While it is beyond our scope to predict political outcomes, we do want to share a few thoughts around how election results typically impact the economy and financial markets.
1) Politics tends to bring out emotional responses, but historically speaking long-term equity investment results have not been materially impacted by which party holds the White House. We have had seven Democratic and seven Republican presidents over the last 85 years and have experienced bull and bear markets under both. The general long-term direction of the market has always been positive.
2) But what if there is a Democratic sweep? If we do see a “blue wave” it will certainly bring a new policy agenda that is very different from our current administration. Tax reform and the reversal of recent deregulation, among other items will be on the table. Again, we must look at history as our guide. History shows that equities have performed well regardless of the make up in Washington.
3) Dramatically shifting portfolio allocations in response to election result expectations has not been a winning strategy. While our expectation is for heightened volatility heading into and immediately after the election, we would caution against any dramatic allocation decisions based solely on the election. For example, below you will see that in many cases the performance of several sectors immediately following the President Trump’s election significantly changed course during his term in office.
Additionally, a study performed by the Capital Group conducted a study on three hypothetical investors with different investment approaches over the last 22 election cycles. The investor that “sits on the sideline” experienced the worst investment results in 16 out of 22 cycles.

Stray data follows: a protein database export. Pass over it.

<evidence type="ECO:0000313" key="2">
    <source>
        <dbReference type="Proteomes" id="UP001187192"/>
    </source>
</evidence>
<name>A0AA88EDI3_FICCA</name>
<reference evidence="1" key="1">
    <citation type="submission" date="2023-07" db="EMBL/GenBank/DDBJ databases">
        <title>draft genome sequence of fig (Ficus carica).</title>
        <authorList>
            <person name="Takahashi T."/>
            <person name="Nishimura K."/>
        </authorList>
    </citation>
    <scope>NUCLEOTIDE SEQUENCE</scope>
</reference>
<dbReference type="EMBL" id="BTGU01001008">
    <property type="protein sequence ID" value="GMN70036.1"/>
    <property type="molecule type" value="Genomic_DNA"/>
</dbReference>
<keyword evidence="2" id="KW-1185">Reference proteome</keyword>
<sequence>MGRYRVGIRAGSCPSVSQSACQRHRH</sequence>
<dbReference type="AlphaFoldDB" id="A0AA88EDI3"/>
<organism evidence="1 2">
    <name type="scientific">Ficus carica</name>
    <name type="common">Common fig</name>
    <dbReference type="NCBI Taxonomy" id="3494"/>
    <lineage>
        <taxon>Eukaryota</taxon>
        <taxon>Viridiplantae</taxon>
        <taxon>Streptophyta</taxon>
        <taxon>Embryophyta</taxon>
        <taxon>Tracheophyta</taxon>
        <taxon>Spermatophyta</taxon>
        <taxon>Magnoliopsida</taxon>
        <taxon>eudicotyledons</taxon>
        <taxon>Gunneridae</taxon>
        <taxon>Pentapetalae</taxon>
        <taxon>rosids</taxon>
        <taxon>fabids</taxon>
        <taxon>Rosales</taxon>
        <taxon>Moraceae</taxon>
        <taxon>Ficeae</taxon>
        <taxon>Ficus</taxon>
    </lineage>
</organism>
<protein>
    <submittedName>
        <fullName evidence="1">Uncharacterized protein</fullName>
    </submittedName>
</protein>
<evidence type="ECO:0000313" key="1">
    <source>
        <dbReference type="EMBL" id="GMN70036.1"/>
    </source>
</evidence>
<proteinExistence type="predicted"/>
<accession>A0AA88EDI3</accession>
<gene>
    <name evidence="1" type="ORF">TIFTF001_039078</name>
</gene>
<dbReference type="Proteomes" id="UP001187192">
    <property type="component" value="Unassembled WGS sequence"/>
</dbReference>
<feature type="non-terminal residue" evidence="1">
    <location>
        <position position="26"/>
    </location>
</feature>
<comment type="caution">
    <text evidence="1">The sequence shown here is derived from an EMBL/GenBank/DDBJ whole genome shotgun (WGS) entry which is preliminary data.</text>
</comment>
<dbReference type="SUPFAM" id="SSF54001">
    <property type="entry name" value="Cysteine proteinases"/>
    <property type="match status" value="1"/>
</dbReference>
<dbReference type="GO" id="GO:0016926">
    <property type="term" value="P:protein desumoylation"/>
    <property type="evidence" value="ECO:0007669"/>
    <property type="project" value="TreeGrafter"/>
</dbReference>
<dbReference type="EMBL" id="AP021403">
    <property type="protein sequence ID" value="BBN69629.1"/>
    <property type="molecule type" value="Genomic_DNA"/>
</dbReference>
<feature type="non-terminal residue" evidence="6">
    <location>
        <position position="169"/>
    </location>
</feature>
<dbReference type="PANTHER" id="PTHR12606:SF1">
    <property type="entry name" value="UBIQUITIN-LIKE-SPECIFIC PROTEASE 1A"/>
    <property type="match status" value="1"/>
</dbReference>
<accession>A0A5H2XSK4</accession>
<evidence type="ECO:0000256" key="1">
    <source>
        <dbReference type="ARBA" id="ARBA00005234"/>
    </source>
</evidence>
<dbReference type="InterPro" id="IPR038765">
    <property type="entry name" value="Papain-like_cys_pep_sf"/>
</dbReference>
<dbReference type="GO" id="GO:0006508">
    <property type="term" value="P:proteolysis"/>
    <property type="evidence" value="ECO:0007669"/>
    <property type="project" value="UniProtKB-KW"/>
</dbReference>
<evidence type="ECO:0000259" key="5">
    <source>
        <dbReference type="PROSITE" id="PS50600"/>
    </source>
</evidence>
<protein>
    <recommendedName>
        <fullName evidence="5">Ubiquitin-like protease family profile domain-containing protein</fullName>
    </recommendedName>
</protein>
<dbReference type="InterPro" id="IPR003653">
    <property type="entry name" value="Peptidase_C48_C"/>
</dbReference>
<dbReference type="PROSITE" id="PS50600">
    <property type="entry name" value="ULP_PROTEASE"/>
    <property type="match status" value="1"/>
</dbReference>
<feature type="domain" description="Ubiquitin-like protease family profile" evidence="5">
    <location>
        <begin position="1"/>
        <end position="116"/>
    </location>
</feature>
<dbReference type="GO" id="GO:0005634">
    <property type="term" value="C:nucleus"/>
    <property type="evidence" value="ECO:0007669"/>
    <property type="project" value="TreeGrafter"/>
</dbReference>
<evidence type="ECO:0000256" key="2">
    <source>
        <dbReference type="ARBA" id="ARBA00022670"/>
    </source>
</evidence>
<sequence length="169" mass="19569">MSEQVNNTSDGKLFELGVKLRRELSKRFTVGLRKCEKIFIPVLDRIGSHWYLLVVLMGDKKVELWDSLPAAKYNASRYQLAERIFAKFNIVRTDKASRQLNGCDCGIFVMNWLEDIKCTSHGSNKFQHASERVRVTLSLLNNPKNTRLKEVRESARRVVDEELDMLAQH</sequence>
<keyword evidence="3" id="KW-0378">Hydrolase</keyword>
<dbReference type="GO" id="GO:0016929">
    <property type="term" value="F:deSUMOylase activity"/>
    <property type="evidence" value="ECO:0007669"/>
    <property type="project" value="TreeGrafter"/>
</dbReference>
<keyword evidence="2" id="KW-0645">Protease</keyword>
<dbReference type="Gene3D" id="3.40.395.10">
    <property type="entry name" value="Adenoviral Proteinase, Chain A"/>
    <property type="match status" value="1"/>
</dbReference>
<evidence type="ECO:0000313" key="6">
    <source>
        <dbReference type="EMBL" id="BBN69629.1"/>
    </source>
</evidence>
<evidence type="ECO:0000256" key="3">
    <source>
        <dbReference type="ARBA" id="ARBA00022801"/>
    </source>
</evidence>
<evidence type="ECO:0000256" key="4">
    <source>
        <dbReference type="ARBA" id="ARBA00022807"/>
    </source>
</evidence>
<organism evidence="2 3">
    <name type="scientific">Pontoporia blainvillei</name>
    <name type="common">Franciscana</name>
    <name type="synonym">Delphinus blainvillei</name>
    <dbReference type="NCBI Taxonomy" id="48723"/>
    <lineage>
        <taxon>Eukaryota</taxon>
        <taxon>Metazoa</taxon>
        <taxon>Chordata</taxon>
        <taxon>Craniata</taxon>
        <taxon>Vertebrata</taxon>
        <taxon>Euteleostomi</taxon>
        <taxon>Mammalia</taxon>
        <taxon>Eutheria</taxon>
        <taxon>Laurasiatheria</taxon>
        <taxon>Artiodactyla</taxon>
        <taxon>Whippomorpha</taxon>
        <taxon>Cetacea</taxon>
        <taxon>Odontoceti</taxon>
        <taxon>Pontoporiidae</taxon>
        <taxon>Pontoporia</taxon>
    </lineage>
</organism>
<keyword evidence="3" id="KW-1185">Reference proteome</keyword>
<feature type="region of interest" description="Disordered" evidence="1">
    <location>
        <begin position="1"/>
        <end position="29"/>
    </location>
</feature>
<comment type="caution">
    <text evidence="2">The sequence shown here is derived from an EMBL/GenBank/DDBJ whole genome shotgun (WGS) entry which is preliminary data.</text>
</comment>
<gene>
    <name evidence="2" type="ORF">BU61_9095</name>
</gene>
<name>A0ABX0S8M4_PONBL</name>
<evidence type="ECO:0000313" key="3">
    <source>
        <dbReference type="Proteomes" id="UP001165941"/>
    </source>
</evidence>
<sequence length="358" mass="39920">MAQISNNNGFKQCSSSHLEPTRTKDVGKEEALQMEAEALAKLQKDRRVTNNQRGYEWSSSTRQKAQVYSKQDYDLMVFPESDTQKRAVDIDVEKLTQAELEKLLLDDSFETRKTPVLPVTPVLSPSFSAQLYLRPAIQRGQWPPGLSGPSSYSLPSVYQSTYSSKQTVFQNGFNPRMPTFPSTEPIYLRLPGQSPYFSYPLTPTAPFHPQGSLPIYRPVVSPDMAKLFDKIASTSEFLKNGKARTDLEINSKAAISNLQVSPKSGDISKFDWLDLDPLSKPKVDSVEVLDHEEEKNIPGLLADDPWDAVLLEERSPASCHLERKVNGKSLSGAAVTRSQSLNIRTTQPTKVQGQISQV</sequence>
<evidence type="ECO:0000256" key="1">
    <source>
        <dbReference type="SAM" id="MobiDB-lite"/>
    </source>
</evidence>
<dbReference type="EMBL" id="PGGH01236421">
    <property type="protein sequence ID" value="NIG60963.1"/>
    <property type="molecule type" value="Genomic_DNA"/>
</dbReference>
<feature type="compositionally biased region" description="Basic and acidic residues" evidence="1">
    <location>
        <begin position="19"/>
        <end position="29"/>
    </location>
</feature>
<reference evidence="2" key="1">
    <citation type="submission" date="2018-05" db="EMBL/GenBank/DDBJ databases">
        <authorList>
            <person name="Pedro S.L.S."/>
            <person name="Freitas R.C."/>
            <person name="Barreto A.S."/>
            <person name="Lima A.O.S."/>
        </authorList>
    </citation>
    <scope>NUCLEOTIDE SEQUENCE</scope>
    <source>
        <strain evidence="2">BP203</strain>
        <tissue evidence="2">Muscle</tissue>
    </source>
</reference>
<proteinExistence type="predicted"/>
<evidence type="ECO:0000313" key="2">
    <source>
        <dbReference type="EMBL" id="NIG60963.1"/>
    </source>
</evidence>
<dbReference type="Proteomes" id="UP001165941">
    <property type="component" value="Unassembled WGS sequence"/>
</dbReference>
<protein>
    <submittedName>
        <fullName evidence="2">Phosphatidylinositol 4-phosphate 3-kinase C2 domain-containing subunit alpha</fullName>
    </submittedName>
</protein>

Overall, we reiterate the position we stated in June. While we find it advisable to be cautious in this environment, we feel it would be a mistake to the overly pessimistic about the path that lies ahead. While multiple headwinds are still in play for the foreseeable future, we also believe that there are several positive forces at play that slightly outweigh the negatives. Prudent asset allocations focused on high quality assets have performed admirably in both the Q1 downturn and the ensuing recovery. We have confidence in the long-term sustainability of a US led recovery and are positioned accordingly.
We leave you with a quote from Mr. Warren Buffet that we last referenced on November 9th, 2016 following the last Presidential election:
“For 240 years it has been a terrible mistake to bet against America, and now is no time to start. America’s golden goose of commerce and innovation will continue to lay more and larger eggs.” -Warren Buffet, February 16th, 2016
As always, please feel free to reach out to our team directly for further discussion. Thanks for taking a look!
Josh L. Galatzan, CIMA®
Founder & Managing Partner
Brian J. Noonan, CEPA
Meagan K. Moll, CFP®, CIMA®, CPWA®
Partner & Wealth Advisor